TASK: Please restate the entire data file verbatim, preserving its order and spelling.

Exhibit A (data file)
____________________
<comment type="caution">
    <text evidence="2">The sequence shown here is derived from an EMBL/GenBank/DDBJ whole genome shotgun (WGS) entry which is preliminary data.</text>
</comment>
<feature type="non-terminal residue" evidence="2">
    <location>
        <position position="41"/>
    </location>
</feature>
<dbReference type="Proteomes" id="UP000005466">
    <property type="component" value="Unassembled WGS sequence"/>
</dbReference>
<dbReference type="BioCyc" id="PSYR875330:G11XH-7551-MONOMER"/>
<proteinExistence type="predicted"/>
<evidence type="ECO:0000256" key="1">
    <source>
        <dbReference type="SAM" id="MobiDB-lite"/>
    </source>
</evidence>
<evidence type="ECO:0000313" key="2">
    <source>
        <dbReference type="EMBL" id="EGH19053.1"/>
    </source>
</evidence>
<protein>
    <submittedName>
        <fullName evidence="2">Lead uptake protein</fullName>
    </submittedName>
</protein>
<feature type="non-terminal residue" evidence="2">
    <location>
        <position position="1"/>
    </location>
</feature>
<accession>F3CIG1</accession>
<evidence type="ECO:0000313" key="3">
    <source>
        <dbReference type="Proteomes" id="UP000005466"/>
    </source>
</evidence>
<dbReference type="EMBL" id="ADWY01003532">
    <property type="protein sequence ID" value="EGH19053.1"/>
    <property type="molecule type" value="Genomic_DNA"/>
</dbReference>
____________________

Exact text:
<comment type="caution">
    <text evidence="2">The sequence shown here is derived from an EMBL/GenBank/DDBJ whole genome shotgun (WGS) entry which is preliminary data.</text>
</comment>
<feature type="non-terminal residue" evidence="2">
    <location>
        <position position="41"/>
    </location>
</feature>
<dbReference type="Proteomes" id="UP000005466">
    <property type="component" value="Unassembled WGS sequence"/>
</dbReference>
<dbReference type="BioCyc" id="PSYR875330:G11XH-7551-MONOMER"/>
<proteinExistence type="predicted"/>
<evidence type="ECO:0000256" key="1">
    <source>
        <dbReference type="SAM" id="MobiDB-lite"/>
    </source>
</evidence>
<evidence type="ECO:0000313" key="2">
    <source>
        <dbReference type="EMBL" id="EGH19053.1"/>
    </source>
</evidence>
<protein>
    <submittedName>
        <fullName evidence="2">Lead uptake protein</fullName>
    </submittedName>
</protein>
<feature type="non-terminal residue" evidence="2">
    <location>
        <position position="1"/>
    </location>
</feature>
<accession>F3CIG1</accession>
<evidence type="ECO:0000313" key="3">
    <source>
        <dbReference type="Proteomes" id="UP000005466"/>
    </source>
</evidence>
<dbReference type="EMBL" id="ADWY01003532">
    <property type="protein sequence ID" value="EGH19053.1"/>
    <property type="molecule type" value="Genomic_DNA"/>
</dbReference>